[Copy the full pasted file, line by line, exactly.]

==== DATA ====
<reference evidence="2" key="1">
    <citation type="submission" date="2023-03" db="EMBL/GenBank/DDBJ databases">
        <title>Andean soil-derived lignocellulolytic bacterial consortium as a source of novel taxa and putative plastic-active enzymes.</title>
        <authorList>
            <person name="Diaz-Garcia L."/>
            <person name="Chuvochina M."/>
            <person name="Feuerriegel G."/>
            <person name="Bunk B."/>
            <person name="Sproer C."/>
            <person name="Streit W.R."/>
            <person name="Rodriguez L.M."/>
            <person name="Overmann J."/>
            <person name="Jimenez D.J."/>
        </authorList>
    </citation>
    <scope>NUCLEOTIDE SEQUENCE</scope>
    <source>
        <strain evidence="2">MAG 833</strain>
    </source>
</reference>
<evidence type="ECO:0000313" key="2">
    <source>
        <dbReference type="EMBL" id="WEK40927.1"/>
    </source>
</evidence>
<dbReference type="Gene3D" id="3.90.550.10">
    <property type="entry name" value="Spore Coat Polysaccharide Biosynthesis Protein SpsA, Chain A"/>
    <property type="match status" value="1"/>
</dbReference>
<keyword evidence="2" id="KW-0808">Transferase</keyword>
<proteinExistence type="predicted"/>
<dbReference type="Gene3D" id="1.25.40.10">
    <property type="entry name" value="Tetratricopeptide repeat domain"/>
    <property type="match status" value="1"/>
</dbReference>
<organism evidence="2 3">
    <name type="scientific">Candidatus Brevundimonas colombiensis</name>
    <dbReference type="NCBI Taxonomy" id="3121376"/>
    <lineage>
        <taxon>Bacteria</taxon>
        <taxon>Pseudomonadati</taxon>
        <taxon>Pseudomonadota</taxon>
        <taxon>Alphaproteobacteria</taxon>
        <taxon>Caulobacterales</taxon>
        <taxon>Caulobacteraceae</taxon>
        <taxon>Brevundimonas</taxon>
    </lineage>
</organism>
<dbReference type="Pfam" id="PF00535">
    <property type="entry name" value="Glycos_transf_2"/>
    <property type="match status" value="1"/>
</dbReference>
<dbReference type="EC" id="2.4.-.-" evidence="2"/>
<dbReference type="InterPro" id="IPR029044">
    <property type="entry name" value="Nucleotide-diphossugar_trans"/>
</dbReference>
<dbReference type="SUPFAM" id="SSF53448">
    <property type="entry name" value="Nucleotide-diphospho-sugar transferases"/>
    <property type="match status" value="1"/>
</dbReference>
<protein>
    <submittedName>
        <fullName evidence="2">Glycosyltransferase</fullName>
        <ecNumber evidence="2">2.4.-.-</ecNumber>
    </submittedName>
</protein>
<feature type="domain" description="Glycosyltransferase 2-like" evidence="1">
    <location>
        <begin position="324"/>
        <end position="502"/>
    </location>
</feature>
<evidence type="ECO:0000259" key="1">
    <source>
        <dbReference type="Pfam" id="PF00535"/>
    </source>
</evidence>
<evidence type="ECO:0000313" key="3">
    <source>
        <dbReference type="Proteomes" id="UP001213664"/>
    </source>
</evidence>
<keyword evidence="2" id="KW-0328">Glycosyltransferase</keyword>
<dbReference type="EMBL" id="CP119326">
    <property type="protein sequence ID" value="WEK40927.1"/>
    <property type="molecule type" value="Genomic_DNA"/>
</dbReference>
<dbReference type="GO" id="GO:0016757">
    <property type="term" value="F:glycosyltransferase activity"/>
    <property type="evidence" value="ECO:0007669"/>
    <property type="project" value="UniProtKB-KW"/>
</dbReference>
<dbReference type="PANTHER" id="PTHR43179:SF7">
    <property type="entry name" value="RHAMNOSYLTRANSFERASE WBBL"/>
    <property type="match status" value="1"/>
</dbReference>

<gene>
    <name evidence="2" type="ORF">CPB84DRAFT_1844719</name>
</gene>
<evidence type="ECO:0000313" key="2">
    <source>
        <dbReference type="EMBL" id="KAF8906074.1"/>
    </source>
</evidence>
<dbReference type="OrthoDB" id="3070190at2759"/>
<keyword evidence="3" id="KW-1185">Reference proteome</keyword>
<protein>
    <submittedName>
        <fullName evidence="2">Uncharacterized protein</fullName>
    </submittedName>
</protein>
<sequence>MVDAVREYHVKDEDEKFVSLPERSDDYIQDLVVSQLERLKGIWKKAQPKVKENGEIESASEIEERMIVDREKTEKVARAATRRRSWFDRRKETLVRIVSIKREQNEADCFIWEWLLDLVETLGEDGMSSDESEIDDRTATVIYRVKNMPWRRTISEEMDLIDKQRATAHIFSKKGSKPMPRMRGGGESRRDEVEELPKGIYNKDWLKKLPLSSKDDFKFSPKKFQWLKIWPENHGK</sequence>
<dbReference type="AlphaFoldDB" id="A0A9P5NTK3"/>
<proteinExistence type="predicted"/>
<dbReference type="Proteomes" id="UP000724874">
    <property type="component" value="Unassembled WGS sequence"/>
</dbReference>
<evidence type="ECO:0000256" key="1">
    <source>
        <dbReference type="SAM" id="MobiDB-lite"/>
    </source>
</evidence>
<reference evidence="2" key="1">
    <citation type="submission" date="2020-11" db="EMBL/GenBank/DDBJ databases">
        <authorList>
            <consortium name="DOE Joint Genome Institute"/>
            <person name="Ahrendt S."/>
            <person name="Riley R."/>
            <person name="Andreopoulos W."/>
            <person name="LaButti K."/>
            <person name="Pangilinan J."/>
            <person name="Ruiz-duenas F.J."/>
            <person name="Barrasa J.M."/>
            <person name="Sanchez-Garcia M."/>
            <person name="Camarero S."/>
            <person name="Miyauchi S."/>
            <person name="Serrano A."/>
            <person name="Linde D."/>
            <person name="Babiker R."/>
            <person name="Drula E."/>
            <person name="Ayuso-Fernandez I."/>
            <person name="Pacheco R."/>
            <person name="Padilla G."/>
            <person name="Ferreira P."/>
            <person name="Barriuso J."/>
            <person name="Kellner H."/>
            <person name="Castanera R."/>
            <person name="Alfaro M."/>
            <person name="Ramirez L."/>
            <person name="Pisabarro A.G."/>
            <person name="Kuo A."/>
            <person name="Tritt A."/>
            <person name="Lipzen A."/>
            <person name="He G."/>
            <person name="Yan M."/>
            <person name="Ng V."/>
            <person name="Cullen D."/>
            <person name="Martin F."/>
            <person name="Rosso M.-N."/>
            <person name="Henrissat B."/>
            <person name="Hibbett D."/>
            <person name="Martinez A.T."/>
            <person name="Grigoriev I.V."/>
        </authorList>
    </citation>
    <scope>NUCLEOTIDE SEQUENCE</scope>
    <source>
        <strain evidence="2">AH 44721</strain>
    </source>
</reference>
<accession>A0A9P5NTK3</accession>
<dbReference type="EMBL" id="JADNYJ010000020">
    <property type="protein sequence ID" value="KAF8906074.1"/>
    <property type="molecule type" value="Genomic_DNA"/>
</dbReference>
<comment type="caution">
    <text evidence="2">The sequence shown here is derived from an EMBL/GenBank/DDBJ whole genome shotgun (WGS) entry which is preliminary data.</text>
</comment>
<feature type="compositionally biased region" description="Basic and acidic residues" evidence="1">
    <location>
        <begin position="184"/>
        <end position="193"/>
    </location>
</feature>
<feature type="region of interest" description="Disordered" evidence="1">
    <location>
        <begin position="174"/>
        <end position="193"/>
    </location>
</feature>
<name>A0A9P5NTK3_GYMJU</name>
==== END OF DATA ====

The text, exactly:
<reference evidence="2" key="1">
    <citation type="submission" date="2023-03" db="EMBL/GenBank/DDBJ databases">
        <title>Andean soil-derived lignocellulolytic bacterial consortium as a source of novel taxa and putative plastic-active enzymes.</title>
        <authorList>
            <person name="Diaz-Garcia L."/>
            <person name="Chuvochina M."/>
            <person name="Feuerriegel G."/>
            <person name="Bunk B."/>
            <person name="Sproer C."/>
            <person name="Streit W.R."/>
            <person name="Rodriguez L.M."/>
            <person name="Overmann J."/>
            <person name="Jimenez D.J."/>
        </authorList>
    </citation>
    <scope>NUCLEOTIDE SEQUENCE</scope>
    <source>
        <strain evidence="2">MAG 833</strain>
    </source>
</reference>
<evidence type="ECO:0000313" key="2">
    <source>
        <dbReference type="EMBL" id="WEK40927.1"/>
    </source>
</evidence>
<dbReference type="Gene3D" id="3.90.550.10">
    <property type="entry name" value="Spore Coat Polysaccharide Biosynthesis Protein SpsA, Chain A"/>
    <property type="match status" value="1"/>
</dbReference>
<keyword evidence="2" id="KW-0808">Transferase</keyword>
<proteinExistence type="predicted"/>
<dbReference type="Gene3D" id="1.25.40.10">
    <property type="entry name" value="Tetratricopeptide repeat domain"/>
    <property type="match status" value="1"/>
</dbReference>
<organism evidence="2 3">
    <name type="scientific">Candidatus Brevundimonas colombiensis</name>
    <dbReference type="NCBI Taxonomy" id="3121376"/>
    <lineage>
        <taxon>Bacteria</taxon>
        <taxon>Pseudomonadati</taxon>
        <taxon>Pseudomonadota</taxon>
        <taxon>Alphaproteobacteria</taxon>
        <taxon>Caulobacterales</taxon>
        <taxon>Caulobacteraceae</taxon>
        <taxon>Brevundimonas</taxon>
    </lineage>
</organism>
<dbReference type="Pfam" id="PF00535">
    <property type="entry name" value="Glycos_transf_2"/>
    <property type="match status" value="1"/>
</dbReference>
<dbReference type="EC" id="2.4.-.-" evidence="2"/>
<dbReference type="InterPro" id="IPR029044">
    <property type="entry name" value="Nucleotide-diphossugar_trans"/>
</dbReference>
<dbReference type="SUPFAM" id="SSF53448">
    <property type="entry name" value="Nucleotide-diphospho-sugar transferases"/>
    <property type="match status" value="1"/>
</dbReference>
<protein>
    <submittedName>
        <fullName evidence="2">Glycosyltransferase</fullName>
        <ecNumber evidence="2">2.4.-.-</ecNumber>
    </submittedName>
</protein>
<feature type="domain" description="Glycosyltransferase 2-like" evidence="1">
    <location>
        <begin position="324"/>
        <end position="502"/>
    </location>
</feature>
<evidence type="ECO:0000259" key="1">
    <source>
        <dbReference type="Pfam" id="PF00535"/>
    </source>
</evidence>
<evidence type="ECO:0000313" key="3">
    <source>
        <dbReference type="Proteomes" id="UP001213664"/>
    </source>
</evidence>
<keyword evidence="2" id="KW-0328">Glycosyltransferase</keyword>
<dbReference type="EMBL" id="CP119326">
    <property type="protein sequence ID" value="WEK40927.1"/>
    <property type="molecule type" value="Genomic_DNA"/>
</dbReference>
<dbReference type="GO" id="GO:0016757">
    <property type="term" value="F:glycosyltransferase activity"/>
    <property type="evidence" value="ECO:0007669"/>
    <property type="project" value="UniProtKB-KW"/>
</dbReference>
<dbReference type="PANTHER" id="PTHR43179:SF7">
    <property type="entry name" value="RHAMNOSYLTRANSFERASE WBBL"/>
    <property type="match status" value="1"/>
</dbReference>

<gene>
    <name evidence="2" type="ORF">CPB84DRAFT_1844719</name>
</gene>
<evidence type="ECO:0000313" key="2">
    <source>
        <dbReference type="EMBL" id="KAF8906074.1"/>
    </source>
</evidence>
<dbReference type="OrthoDB" id="3070190at2759"/>
<keyword evidence="3" id="KW-1185">Reference proteome</keyword>
<protein>
    <submittedName>
        <fullName evidence="2">Uncharacterized protein</fullName>
    </submittedName>
</protein>
<sequence>MVDAVREYHVKDEDEKFVSLPERSDDYIQDLVVSQLERLKGIWKKAQPKVKENGEIESASEIEERMIVDREKTEKVARAATRRRSWFDRRKETLVRIVSIKREQNEADCFIWEWLLDLVETLGEDGMSSDESEIDDRTATVIYRVKNMPWRRTISEEMDLIDKQRATAHIFSKKGSKPMPRMRGGGESRRDEVEELPKGIYNKDWLKKLPLSSKDDFKFSPKKFQWLKIWPENHGK</sequence>
<dbReference type="AlphaFoldDB" id="A0A9P5NTK3"/>
<proteinExistence type="predicted"/>
<dbReference type="Proteomes" id="UP000724874">
    <property type="component" value="Unassembled WGS sequence"/>
</dbReference>
<evidence type="ECO:0000256" key="1">
    <source>
        <dbReference type="SAM" id="MobiDB-lite"/>
    </source>
</evidence>
<reference evidence="2" key="1">
    <citation type="submission" date="2020-11" db="EMBL/GenBank/DDBJ databases">
        <authorList>
            <consortium name="DOE Joint Genome Institute"/>
            <person name="Ahrendt S."/>
            <person name="Riley R."/>
            <person name="Andreopoulos W."/>
            <person name="LaButti K."/>
            <person name="Pangilinan J."/>
            <person name="Ruiz-duenas F.J."/>
            <person name="Barrasa J.M."/>
            <person name="Sanchez-Garcia M."/>
            <person name="Camarero S."/>
            <person name="Miyauchi S."/>
            <person name="Serrano A."/>
            <person name="Linde D."/>
            <person name="Babiker R."/>
            <person name="Drula E."/>
            <person name="Ayuso-Fernandez I."/>
            <person name="Pacheco R."/>
            <person name="Padilla G."/>
            <person name="Ferreira P."/>
            <person name="Barriuso J."/>
            <person name="Kellner H."/>
            <person name="Castanera R."/>
            <person name="Alfaro M."/>
            <person name="Ramirez L."/>
            <person name="Pisabarro A.G."/>
            <person name="Kuo A."/>
            <person name="Tritt A."/>
            <person name="Lipzen A."/>
            <person name="He G."/>
            <person name="Yan M."/>
            <person name="Ng V."/>
            <person name="Cullen D."/>
            <person name="Martin F."/>
            <person name="Rosso M.-N."/>
            <person name="Henrissat B."/>
            <person name="Hibbett D."/>
            <person name="Martinez A.T."/>
            <person name="Grigoriev I.V."/>
        </authorList>
    </citation>
    <scope>NUCLEOTIDE SEQUENCE</scope>
    <source>
        <strain evidence="2">AH 44721</strain>
    </source>
</reference>
<accession>A0A9P5NTK3</accession>
<dbReference type="EMBL" id="JADNYJ010000020">
    <property type="protein sequence ID" value="KAF8906074.1"/>
    <property type="molecule type" value="Genomic_DNA"/>
</dbReference>
<comment type="caution">
    <text evidence="2">The sequence shown here is derived from an EMBL/GenBank/DDBJ whole genome shotgun (WGS) entry which is preliminary data.</text>
</comment>
<feature type="compositionally biased region" description="Basic and acidic residues" evidence="1">
    <location>
        <begin position="184"/>
        <end position="193"/>
    </location>
</feature>
<feature type="region of interest" description="Disordered" evidence="1">
    <location>
        <begin position="174"/>
        <end position="193"/>
    </location>
</feature>
<name>A0A9P5NTK3_GYMJU</name>